'Where bricks meet fire': How a P.E.I. mason keeps reinventing the wood-fired oven
'The most fun part of masonry is where bricks meet fire'
John Rousseau is trying to enjoy his retirement but he keeps getting requests to build unique wood-fired ovens for eager customers on Prince Edward Island.
He sold his company, Red Clay Construction, last year but is keeping his hand in the game with specialty projects.
That includes his latest: helping to install a nearly 2,300 kilogram (5,000 pound) clay oven on a floating dock in Charlottetown, the only round-dome oven that they've ever built.
Rousseau, 70, has been in construction all his life, first as a carpenter and then in the early 80s, as a self-taught mason.
"The most fun part of masonry is where bricks meet fire," Rousseau said.
"Wood-fired ovens and fireplaces are where we tried to distinguish ourselves from other masons."
He has attended the annual meeting of the Masonry Heater Association of North America for the last 15 years.
"The smartest bricks and fire guys from around the world meet in North Carolina," Rousseau said.
"I soaked up the knowledge there and brought it home to P.E.I."
'A smile on their face'
He has built more than 30 wood-fired ovens and fireplaces over his career, a mix of private and commercial customers, including the Roma historical site, the Inn at Bay Fortune and Mount Allison University.
"There's always been an interest. We were the lucky ones to bring it to P.E.I., getting in on the ground floor," Rousseau said.
"Whenever we start a project, everybody's got a smile on their face because it's not a need, it's a want."
Rousseau said there is something primal about the wood-fired oven.
"Cooking food with fire is so basic, it just goes back to the cave people," Rousseau said.
"You want to do it and then you do it and you're the happiest person in the world because it's such a pleasure to use."
Most ambitious oven
His most ambitious oven was built for Glasgow Glen Farm.
"Jeff McCourt has an absolute beast of an oven, basically an oven within an oven," Rousseau said.
"He wanted to build to make 100 pizzas a day and 100 loaves of bread a day and this oven is big enough and capable enough of doing that."
Rousseau said he has lost count of the number of hundred-plus pizza parties he's had at his home in Mount Vernon, P.E.I.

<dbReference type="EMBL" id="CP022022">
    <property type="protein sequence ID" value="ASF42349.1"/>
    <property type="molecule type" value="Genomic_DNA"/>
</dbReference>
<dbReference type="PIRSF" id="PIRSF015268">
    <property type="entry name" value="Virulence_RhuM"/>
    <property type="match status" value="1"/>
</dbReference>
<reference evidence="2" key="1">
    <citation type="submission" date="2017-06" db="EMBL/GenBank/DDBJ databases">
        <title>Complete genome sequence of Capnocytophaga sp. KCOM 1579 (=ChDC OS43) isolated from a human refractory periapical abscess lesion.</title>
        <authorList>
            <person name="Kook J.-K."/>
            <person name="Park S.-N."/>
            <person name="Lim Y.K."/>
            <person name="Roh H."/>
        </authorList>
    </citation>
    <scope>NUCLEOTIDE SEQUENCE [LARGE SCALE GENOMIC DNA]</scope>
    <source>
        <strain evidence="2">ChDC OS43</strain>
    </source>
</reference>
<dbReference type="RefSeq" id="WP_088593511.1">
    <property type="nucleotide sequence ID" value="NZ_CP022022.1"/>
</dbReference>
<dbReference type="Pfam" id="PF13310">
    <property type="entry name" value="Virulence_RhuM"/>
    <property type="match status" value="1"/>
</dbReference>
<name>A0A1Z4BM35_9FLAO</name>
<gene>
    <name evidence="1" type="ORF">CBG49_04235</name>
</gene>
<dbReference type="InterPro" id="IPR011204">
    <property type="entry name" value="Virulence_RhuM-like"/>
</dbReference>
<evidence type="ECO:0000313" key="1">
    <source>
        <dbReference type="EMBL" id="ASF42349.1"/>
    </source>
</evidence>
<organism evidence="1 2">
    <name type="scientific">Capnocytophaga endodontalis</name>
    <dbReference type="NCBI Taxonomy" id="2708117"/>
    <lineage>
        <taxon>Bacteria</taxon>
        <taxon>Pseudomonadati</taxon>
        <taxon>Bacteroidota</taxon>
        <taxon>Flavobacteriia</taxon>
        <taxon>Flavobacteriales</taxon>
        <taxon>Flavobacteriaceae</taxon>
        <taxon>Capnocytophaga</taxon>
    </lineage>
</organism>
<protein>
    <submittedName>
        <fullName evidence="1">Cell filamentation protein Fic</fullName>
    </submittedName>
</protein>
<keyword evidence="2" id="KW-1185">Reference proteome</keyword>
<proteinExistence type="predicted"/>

"We're so practiced and it's such a wonderful tactile thing to form the dough and make the pizzas," Rousseau said.
"You're cooking at between eight and nine hundred degrees Fahrenheit and the pizzas cook in 90 seconds."
The pizzas he cooks are specially suited to the wood-fired oven.
"There's no such thing as an all-dressed, inch deep, because the outside will burn before the insides cook," Rousseau said.
"It's a thin, traditional pizza."
Rousseau said he doesn't call them pizza ovens, because pizzas are just one of the things he and his customers use the wood-fired ovens for.
He's cooked a Christmas turkey, 22 pounds, at 775 F in two hours.
Pizza, he said, is one of the foods he cooks while the fire is still going in the side or back of the oven.
The heat curls up under the top of the oven and reflects down, cooking the top of the pizza.
The residual heat, or stored heat on the bottom cooks the crust.
"Everything else, the fire goes out, you take out the ashes, swab the deck and then you cook with residual heat, retained heat," Rousseau said.
"That's the secret behind a wood-fired oven, it stores the heat like a battery."
Alex and Sam Bevan-Baker are proud owners of a travelling wood-fired oven, created by Rousseau for their pizza business, Fatta A Mano.
"It brings you back to your primal roots of cooking, because back then you had no source of electricity or the beauty of propane," Alex Bevan-Baker said.
"It kind of it brings you back down to earth and there's a lot more touch and feel that comes with that type of cooking."
Bevan-Baker said customers are always pretty curious about the unit, which is quite small and covered in stainless steel cladding.
"We get a lot of people kind of poking their head around to see inside the oven and see the flame, it's like a little hidden gem," Bevan-Baker said.
"Where we lower our pizzas in, it's a beautiful sight, the smoke billowing out seems to attract quite a few people as well."
Passing it on
Rousseau is now semi-retired after 37 years in the business, but is still involved with the new owner, transferring his knowledge of wood-fired ovens and fireplaces.
"I want to stay and make sure that this is all passed on to them so that they can carry on," Rousseau said.
"There's some new employees at Red Clay who haven't had a chance to learn it so I have promised to come out of retirement for any of these projects and work with them."